Most business websites have Google’s free Analytics tracking software installed, and most business managers devote a little time and attention each month to basic web stats, such as visits and pageviews. But Analytics can do much more for your business, becoming a key driver for your organization’s marketing, sales, and communication goals. Analytics is a powerhouse tool, just waiting for you to tap its potential.
Here are five ways you can use website Analytics to boost your business:
1. Set Up Goals
Setting up the goals utility in Analytics enables an entire set of reporting that provides insights into your most mission-critical business objectives. These include sales (down to the individual product level), free trial signups, email newsletter signups, whitepaper downloads, sales lead-form completions, views of key videos or product spec pages…. In short, any mission-critical action that takes place on your website may be added to goal tracking, and if you wish, assigned a dollar value.
2. Enable Goal-Based Metrics
The beauty of setting up goals in Analytics is that it activates an entire suite of reporting capability, and you can let the software do tons of data-crunching and analysis work for you. For example, with goals in place, you may easily call up reporting on the “funnel” of website pages that led your site visitors to a key action. You may also easily review the number and value of goal completions for any given time period, your site’s goal conversion rate (the percentage of total visitors who completed a goal action), and most importantly, the sources of goal conversions (organic traffic, social media, advertising, and more).
3. Setup Auto-Emailed ‘Dashboards’ for Your Teams
“But who has the time and expertise to log in and retrieve all of those great stats?” you may ask. You don’t need to take the time. With correct initial setup, beautiful monthly, automated .pdf reports, complete with graphs and charts for the most relevant data, can be sent directly to the emails of you and your team members. Sales can receive a Sales dashboard, including sources of leads. Marketing can receive the Marketing dashboard, with communications and lead-gen goals. Top management can receive an overview.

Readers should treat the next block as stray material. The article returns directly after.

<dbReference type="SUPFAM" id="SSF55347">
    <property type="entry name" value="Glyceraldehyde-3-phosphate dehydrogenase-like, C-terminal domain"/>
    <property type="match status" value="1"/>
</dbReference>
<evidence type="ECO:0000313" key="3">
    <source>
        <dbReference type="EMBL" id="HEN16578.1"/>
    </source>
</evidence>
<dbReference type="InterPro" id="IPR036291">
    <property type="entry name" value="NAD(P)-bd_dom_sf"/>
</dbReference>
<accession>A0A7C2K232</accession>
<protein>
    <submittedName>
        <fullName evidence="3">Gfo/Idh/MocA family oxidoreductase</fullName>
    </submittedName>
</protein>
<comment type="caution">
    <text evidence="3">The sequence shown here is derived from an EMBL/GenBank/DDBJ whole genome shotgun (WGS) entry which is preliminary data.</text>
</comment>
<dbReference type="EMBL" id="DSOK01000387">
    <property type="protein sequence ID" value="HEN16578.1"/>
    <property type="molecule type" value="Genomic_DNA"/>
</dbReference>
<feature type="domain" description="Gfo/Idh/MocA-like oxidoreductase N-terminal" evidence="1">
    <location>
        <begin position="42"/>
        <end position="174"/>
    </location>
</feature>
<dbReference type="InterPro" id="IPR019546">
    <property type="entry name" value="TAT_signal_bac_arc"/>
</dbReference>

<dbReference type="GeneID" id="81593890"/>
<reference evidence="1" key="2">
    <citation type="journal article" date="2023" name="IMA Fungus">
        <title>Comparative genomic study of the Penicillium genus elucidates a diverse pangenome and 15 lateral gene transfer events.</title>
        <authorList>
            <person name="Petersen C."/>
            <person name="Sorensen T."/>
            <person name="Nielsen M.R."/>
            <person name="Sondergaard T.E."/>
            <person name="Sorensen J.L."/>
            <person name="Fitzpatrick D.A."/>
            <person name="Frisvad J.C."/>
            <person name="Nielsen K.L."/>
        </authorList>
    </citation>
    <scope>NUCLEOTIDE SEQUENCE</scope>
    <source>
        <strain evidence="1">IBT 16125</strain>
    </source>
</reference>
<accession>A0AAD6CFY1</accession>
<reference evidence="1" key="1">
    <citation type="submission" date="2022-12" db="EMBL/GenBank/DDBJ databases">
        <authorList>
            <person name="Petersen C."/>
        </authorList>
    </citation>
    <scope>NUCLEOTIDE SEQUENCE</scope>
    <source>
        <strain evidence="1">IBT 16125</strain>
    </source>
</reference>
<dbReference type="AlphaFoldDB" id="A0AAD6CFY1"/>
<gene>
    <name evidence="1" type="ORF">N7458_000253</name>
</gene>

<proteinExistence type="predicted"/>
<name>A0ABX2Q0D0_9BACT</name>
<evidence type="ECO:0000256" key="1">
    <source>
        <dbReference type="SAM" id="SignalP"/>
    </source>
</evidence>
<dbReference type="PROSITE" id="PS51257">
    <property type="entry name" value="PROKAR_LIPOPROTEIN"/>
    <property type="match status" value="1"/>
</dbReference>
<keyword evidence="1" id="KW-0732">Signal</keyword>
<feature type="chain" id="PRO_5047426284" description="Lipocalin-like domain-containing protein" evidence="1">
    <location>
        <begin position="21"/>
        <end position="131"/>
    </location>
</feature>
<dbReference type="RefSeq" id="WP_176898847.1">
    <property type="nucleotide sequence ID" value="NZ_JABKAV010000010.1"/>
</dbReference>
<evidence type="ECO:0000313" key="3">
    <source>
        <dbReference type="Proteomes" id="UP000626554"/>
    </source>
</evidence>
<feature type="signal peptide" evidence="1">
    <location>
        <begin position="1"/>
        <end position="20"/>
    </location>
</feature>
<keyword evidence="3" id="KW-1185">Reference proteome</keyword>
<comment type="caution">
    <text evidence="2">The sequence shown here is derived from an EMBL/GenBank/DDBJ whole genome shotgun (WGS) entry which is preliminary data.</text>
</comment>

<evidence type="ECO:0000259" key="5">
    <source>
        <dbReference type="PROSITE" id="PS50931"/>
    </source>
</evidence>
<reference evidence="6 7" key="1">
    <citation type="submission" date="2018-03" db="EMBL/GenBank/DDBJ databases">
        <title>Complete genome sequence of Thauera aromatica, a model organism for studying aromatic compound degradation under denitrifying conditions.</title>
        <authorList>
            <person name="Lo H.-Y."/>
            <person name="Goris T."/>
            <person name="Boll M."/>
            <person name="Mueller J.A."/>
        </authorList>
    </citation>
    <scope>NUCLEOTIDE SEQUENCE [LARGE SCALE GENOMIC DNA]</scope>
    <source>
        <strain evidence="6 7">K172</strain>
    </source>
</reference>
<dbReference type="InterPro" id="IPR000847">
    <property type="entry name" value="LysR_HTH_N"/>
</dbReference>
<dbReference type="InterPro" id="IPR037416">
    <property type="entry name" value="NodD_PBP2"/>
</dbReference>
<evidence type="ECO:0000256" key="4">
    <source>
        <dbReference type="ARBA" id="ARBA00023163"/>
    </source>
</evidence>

Google Analytics can become much more than just a website visit counter. It can drive your organization’s marketing, sales, and communication goals.
4. Get Insights Into Your Audience
Google has steadily improved Analytics’ audience insight features, which now include basic demographics, interests, locations and languages of your visitors, and devices used (it’s becoming increasingly important to understand what proportion of visitors are accessing your site with smartphones and tablets).
5. Track How You Acquire Customers and Site Visitors
It’s crucial to know exactly how visitors come to your website, especially for visits that result in lead-form completions, key downloads, or purchases. Your acquisition sources help you make fact- and data-based decisions about how to spend your advertising dollars, for example. Google Analytics incudes an entire category devoted to acquisition, breaking it out by organic, social media, referral from other sites, and more. You may further break out the social category, for example, into specific sources such as LinkedIn, Facebook, and Twitter.
Consider going beyond the basics of simple visitor counts to really put Google Analytics to work for your business.